Automatic word recognition is essential for proficient reading. But how do words become “sight words”? What factors impact the development of orthographic representations (orthographic mappings) of words in long-term lexical memory that are needed for automatic and accurate reading and spelling? What instructional practices facilitate their development? Which practices interfere? What role does statistical learning play?
In this webinar, you’ll get answers to these questions and leave with practical ideas you can immediately put into use with your students. You’ll learn activities designed to develop robust orthographic lexical representations of all words, regularly and irregularly spelled, to support spelling accuracy, reading fluency and comprehension, and writing fluency and expression. You’ll leave with ideas that you can immediately put into action to quickly observe positive changes in your students’ learning.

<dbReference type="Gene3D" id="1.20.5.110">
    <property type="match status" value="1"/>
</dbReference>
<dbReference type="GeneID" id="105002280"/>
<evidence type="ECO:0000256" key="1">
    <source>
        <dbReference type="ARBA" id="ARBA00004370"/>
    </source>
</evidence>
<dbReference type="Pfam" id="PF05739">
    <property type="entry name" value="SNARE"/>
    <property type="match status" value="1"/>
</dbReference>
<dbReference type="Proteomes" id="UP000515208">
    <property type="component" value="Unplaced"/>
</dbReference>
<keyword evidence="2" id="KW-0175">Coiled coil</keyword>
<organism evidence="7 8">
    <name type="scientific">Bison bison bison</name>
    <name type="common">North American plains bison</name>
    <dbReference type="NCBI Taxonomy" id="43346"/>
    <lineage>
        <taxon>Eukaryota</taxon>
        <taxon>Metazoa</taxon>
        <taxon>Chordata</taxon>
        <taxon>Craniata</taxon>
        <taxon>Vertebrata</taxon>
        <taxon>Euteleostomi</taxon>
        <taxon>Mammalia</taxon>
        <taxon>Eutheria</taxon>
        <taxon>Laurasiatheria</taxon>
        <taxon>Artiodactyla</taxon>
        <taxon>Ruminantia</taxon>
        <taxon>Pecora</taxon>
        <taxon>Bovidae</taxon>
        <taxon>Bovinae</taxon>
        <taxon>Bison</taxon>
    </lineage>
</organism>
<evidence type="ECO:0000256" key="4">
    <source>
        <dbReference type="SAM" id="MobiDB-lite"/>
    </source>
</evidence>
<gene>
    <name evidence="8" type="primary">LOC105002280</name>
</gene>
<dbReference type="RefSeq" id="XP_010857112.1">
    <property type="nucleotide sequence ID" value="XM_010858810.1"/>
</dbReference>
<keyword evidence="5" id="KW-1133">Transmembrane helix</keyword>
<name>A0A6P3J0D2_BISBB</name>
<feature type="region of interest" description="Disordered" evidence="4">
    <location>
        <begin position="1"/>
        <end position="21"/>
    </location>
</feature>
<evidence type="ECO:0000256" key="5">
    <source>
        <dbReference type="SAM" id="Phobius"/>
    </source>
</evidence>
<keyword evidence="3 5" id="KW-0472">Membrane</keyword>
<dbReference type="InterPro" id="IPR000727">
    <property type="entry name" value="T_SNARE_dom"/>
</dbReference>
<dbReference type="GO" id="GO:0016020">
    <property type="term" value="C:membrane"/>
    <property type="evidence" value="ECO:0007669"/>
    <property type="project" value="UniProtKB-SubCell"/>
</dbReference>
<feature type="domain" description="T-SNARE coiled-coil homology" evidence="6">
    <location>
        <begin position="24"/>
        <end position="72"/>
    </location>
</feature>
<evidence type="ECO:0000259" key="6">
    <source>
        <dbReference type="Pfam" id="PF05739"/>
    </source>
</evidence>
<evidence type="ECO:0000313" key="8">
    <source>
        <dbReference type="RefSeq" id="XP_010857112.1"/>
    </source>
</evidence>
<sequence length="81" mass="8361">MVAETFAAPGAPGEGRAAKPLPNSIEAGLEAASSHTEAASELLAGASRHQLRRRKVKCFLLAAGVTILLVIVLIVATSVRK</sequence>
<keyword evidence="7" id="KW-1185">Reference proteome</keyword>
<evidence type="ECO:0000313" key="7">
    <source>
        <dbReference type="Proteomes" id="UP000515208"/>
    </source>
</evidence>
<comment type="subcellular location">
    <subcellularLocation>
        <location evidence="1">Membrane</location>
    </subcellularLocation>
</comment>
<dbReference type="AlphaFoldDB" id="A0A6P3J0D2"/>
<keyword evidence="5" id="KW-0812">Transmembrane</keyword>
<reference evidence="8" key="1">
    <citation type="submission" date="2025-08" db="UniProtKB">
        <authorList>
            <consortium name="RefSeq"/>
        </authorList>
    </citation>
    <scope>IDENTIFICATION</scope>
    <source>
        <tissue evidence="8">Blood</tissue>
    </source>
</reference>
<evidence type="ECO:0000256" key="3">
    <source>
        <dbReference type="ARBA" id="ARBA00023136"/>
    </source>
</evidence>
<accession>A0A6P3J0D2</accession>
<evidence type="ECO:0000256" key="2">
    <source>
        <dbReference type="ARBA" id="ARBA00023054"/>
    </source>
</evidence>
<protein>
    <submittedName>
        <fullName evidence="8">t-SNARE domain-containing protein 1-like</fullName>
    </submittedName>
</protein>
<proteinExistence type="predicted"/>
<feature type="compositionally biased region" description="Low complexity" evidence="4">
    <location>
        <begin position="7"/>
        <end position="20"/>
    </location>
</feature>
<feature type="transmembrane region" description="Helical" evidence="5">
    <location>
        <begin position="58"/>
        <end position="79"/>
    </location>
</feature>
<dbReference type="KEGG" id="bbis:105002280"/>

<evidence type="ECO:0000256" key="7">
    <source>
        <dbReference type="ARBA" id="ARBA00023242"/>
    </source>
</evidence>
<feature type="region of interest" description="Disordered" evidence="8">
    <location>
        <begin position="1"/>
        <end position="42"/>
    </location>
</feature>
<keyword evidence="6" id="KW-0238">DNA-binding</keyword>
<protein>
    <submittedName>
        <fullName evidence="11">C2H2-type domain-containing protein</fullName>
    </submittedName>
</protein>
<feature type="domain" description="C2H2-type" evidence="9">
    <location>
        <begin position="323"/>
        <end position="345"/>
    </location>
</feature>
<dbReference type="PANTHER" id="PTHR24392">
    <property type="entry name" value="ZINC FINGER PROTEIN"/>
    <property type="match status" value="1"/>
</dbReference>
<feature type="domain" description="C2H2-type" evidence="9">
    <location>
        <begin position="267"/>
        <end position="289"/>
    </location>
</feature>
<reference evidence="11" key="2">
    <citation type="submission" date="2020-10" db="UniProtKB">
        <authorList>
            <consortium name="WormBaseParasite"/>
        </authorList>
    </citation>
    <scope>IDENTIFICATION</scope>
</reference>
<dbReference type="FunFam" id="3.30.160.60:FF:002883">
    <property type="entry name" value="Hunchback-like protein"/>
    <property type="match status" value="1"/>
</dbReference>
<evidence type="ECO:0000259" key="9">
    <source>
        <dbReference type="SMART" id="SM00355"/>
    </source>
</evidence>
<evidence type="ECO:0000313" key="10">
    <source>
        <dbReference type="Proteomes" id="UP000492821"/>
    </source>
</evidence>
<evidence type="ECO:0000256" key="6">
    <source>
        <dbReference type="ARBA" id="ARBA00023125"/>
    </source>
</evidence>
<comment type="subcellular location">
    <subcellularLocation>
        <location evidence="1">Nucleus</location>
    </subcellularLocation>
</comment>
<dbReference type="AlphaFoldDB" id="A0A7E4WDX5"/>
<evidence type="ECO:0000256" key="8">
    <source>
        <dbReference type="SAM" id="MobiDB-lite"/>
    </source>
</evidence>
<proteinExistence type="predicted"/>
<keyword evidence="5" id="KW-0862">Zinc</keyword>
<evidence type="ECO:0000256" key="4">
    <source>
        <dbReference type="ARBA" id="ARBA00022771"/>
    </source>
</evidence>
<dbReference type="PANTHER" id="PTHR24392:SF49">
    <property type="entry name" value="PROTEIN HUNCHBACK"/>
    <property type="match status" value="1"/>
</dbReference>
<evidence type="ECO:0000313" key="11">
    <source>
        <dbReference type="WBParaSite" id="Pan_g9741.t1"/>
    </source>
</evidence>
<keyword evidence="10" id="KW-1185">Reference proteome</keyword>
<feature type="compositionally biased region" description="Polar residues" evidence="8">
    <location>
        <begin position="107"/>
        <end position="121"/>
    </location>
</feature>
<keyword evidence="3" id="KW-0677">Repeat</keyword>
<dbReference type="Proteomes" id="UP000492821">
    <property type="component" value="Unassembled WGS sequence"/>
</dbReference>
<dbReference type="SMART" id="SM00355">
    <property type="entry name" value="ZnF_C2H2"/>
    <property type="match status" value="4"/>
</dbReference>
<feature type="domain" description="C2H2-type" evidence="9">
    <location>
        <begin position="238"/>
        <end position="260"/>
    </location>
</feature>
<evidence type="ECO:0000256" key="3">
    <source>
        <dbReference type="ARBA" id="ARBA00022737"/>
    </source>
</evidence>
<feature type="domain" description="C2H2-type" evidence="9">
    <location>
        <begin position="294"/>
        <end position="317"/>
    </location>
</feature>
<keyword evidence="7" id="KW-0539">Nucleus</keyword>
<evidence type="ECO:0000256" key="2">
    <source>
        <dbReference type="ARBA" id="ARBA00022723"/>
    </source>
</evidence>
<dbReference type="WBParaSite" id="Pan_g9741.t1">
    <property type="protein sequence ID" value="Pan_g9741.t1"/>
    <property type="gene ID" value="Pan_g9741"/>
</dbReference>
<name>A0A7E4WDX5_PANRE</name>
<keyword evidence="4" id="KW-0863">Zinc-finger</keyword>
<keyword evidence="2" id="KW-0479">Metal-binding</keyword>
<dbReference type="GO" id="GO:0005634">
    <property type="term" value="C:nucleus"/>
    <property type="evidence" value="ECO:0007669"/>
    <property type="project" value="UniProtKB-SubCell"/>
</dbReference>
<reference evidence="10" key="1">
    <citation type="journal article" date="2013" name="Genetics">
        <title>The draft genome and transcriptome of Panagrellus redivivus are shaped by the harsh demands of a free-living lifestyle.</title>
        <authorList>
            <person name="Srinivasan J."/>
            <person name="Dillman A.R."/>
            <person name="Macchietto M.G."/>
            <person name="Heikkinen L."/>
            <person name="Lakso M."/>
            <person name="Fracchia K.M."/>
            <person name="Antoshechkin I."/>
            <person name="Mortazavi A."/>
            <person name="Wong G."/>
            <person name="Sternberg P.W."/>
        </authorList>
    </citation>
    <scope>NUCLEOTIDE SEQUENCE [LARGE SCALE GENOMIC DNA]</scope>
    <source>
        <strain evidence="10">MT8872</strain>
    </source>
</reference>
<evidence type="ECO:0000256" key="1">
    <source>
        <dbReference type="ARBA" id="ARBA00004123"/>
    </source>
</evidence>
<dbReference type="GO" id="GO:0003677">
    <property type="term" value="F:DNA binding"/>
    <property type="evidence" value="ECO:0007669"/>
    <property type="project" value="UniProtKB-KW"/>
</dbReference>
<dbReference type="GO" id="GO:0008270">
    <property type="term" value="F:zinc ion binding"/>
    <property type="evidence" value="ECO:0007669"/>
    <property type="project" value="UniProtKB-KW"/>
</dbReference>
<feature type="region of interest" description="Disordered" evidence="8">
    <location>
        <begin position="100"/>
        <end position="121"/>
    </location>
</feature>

- Distinguish between “sight word” and “irregularly spelled” word.
- Explain the role of implicit learning in the abstraction of statistical regularities and constraints of the orthography of a language.
- Define a word-specific orthographic representation, describe how it develops over time and factors that determine how quickly it develops.
- Explain how our understanding of the development of “sight words” impacts the way we teach our students and why struggling students, including students with dyslexia, require direct and explicit instruction for the development of “sight words”.
- Explain why three common teaching practices – guessing a word from context when reading, writing spelling words multiple times, and flash card drills for sight words – may limit or interfere with students’ acquisition and development of orthographic knowledge and how to tweak these activities for better outcomes.
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